What is heartburn?

Heartburn is a common condition that affects more than 15 million Americans every day.1 In fact, almost all adults experience it at one time or another. You may have had it also after eating a big meal or spicy foods.

Heartburn feels like a burning sensation in your chest area — from behind your breastbone all the way up to your throat. It's uncomfortable, but treatable. Technically, heartburn happens when stomach acid occasionally rises into your esophagus and causes irritation. Though it's called heartburn, it actually has nothing to do with your heart.

What are other causes and symptoms of heartburn?

There are different types of heartburn, including occasional and frequent. Occasional heartburn happens less than twice a week and frequent heartburn happens two or more times a week. Symptoms for either type can occur during the day, or at night - especially around bedtime.

Many frequent heartburn sufferers take a 24-hour medication called a proton-pump inhibitor (PPI) acid reducer that's designed to reduce stomach acid production and provide long-lasting relief. Sometimes, people who take PPI acid reducers experience breakthrough heartburn — heartburn or acid indigestion that flares up before it's time to take another dose of their PPI medication. When this happens, a rescue treatment may be necessary. Gelusil® is the #1 rescue treatment for immediate heartburn relief* that's safe to use between doses of PPI acid reducers like Nexium®, Prevacid®, and Prilosec OTC®. And it's strong enough for occasional heartburn, too.

Learn more about breakthrough heartburn

Heartburn Relief Options

Because there are all types of heartburn, there are all types of relief, including:

  • Multi-symptom antacid/anti-gas: Gelusil® immediately helps relieve heartburn, acid indigestion, bloating, and gas. Gelusil® also treats breakthrough heartburn when symptoms flare up between doses of 24-hour medications.
  • Calcium antacids: Calcium carbonate-based antacids, such as Tums®, Rolaids®, and Maalox® tablets, neutralize stomach acid but may contribute to acid rebound — when acid symptoms come back worse when a medication is stopped2 or wears off.
  • 24-hour medications: Also known as PPI acid reducers, Nexium®, Prevacid®, Prilosec® OTC®, AcipHex®, Protonix®, Zegerid OTC®, and other brands are designed to control symptoms long term by stopping nearly all stomach acid production. Occasionally, heartburn or acid indigestion flares up between doses.3
  • H2 blockers: Pepcid AC®, Tagamet®, and Zantac® reduce stomach acid production. Breakthrough heartburn may occur periodically.

What is GERD?

If you experience frequent heartburn that occurs more than two times a week, have trouble swallowing and feel like food is getting stuck, see your doctor for a diagnosis. You might have GERD (gastro-esophageal reflux disease), a medical condition that happens when stomach acid regularly leaks back up into the esophagus, causing inflammation. If left untreated, GERD can cause serious long-term health risks.

Often, GERD is treated with 24-hour medications like Nexium® or Prevacid®, or with H2 blockers like Tagamet® or Zantac®. Even with these drugs, heartburn and acid indigestion occasionally flare up between doses. Gelusil® treats breakthrough heartburn symptoms by providing immediate relief.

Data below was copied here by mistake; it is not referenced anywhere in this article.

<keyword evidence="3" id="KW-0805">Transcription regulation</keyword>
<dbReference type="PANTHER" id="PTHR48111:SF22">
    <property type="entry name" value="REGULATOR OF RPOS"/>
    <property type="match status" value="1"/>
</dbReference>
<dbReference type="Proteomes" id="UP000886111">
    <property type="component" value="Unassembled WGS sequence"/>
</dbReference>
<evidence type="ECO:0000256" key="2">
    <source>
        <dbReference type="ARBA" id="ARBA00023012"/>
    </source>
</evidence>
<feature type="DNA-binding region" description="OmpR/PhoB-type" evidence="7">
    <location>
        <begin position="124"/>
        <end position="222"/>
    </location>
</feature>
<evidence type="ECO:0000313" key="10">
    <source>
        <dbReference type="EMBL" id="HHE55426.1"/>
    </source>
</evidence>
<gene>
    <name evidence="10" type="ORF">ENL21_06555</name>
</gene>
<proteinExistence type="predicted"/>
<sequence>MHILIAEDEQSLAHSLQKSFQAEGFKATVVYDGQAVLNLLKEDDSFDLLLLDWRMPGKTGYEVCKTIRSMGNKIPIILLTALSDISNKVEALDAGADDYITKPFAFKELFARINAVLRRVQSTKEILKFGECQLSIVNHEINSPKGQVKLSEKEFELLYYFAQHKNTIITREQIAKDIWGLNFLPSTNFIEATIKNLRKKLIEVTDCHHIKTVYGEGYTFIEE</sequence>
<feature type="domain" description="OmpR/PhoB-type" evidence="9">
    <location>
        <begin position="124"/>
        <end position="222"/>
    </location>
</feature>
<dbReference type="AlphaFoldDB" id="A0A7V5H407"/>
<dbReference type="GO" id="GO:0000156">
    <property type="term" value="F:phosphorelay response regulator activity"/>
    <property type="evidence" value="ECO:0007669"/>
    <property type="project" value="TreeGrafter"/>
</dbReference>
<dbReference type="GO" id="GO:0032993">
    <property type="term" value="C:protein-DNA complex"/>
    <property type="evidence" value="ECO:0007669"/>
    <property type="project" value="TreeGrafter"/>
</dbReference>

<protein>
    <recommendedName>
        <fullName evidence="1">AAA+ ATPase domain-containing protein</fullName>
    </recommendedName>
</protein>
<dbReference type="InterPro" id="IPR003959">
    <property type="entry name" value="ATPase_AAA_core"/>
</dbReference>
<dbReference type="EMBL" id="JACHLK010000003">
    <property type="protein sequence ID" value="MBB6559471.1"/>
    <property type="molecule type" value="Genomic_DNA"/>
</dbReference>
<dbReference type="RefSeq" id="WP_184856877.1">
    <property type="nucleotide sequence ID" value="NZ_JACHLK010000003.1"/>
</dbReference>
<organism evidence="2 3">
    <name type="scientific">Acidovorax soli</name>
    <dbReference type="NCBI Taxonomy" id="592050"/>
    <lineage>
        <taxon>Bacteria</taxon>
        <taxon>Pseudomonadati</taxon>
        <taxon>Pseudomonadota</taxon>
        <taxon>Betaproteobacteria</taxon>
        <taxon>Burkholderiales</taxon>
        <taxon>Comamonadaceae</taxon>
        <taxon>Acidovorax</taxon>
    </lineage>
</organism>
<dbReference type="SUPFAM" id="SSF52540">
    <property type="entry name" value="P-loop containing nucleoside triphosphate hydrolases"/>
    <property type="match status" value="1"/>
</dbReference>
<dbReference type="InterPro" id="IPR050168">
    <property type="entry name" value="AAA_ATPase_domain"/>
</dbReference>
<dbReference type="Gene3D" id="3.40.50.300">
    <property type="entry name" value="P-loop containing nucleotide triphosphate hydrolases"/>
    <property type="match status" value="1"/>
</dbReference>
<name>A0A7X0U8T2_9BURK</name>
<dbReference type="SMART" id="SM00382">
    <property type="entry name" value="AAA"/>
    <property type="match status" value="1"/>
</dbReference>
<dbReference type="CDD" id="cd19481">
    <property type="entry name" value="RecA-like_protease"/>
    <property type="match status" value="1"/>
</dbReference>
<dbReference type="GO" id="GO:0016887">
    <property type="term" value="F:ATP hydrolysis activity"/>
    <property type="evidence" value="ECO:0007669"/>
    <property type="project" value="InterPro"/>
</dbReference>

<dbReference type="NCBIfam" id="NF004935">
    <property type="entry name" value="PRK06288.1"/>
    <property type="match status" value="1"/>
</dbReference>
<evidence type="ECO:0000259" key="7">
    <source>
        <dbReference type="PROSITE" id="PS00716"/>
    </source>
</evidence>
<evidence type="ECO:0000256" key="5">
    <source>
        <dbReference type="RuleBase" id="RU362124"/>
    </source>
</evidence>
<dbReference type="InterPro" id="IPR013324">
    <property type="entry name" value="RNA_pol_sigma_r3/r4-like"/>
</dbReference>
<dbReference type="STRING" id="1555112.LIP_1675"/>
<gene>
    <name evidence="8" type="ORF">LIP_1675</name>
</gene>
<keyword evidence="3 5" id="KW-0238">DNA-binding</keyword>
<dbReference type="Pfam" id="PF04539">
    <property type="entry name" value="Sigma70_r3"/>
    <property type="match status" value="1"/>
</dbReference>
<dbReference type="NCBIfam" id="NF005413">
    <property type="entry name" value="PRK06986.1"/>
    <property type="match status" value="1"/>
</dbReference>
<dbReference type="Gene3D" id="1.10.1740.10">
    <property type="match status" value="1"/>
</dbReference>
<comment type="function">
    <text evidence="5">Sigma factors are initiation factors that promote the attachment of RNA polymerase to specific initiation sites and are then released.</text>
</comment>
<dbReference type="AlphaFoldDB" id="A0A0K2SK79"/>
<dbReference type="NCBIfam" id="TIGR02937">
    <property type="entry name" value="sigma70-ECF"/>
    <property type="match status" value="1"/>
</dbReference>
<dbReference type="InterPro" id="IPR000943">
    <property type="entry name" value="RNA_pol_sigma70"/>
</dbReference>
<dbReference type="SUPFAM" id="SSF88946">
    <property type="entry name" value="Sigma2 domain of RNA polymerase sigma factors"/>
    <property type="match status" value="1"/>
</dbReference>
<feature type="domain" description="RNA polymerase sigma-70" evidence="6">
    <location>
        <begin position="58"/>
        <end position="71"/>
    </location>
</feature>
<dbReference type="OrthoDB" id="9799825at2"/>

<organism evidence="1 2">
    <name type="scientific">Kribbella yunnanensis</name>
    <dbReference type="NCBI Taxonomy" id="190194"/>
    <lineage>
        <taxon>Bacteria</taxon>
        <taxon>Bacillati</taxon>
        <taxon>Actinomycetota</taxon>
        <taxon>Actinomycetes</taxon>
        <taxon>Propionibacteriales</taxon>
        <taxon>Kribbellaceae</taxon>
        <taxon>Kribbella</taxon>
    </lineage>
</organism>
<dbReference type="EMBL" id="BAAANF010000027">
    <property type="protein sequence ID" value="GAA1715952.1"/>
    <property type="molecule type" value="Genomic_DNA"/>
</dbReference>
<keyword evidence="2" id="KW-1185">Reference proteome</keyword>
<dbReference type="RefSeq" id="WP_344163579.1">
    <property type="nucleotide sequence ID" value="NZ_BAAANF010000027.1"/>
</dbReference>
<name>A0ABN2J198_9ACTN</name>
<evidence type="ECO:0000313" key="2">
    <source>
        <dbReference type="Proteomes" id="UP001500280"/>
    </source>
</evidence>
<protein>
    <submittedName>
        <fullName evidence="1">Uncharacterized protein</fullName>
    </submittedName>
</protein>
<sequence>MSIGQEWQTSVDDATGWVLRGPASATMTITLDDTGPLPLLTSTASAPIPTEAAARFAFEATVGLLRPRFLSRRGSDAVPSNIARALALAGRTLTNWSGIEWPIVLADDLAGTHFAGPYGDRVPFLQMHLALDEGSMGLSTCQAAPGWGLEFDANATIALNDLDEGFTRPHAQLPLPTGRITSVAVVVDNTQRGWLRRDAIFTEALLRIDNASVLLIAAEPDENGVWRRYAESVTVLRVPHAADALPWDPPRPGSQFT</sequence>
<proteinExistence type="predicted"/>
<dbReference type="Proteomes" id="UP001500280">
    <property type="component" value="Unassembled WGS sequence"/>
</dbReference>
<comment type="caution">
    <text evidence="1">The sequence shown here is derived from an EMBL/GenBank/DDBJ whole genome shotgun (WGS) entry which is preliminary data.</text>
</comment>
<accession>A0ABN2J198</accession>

Learn more about Acid Reducers and Gelusil®

Heartburn and acid indigestion relief.

With a unique combination formula, Gelusil® treats multiple symptoms: heartburn, acid indigestion, bloating, and gas.

Learn more

What is breakthrough heartburn?

If you take a 24-hour heartburn medication and symptoms sometimes come back before it's time to take your next dose, you may have breakthrough heartburn. Gelusil® can help.

Learn more

  1. American College of Gastroenterology. Is it just a little heartburn or something more serious? http://s3.gi.org/patients/pdfs/UnderstandGERD.pdf. Accessed May 20, 2013.
  2. Mosby's Medical Dictionary. 8th ed. Maryland Heights, MO. Elsevier Health Sciences. 2009.
  3. Jacobson BC, Ferris TG, Shea TL, Mahlis EM, Lee TH, Wang TC. Who is using chronic acid suppression therapy and why? Am J Gastroenterol. 2003;98(1):51-58.

(Other sources of information used to write this section include:)

American College of Gastroenterology. Acid Reflux. http://patients.gi.org/topics/acid-reflux/. Accessed May 20, 2013.

Institute for Quality and Efficiency in Health Care. Fact sheet: Heartburn and GERD. http://www.ncbi.nlm.nih.gov/pubmedhealth/PMH0048152/. Published July 19, 2012. Updated September 13, 2012. Accessed May 20, 2013.

MedlinePlus. Heartburn. http://www.nlm.nih.gov/medlineplus/ency/article/003114.htm. Updated January 31, 2011. Accessed May 20, 2013.

American College of Gastroenterology. Is it just a little heartburn or something more serious? http://s3.gi.org/patients/pdfs/UnderstandGERD.pdf. Accessed May 20, 2013.

American College of Gastroenterology. Digestive Health Tips: 10 Tips on Belching, Bloating, and Flatulence. http://patients.gi.org/topics/digestive-health-tips/. Accessed May 20, 2013.

† Stop use and ask a doctor if symptoms last more than 2 weeks.

Nexium®, Prilosec OTC®, Prevacid®, Tums®, AcipHex®, Protonix®, Zegerid OTC®, Rolaids®, Maalox®, Pepcid® AC®, Tagamet®, and Zantac® registered trademarks are property of their respective owners.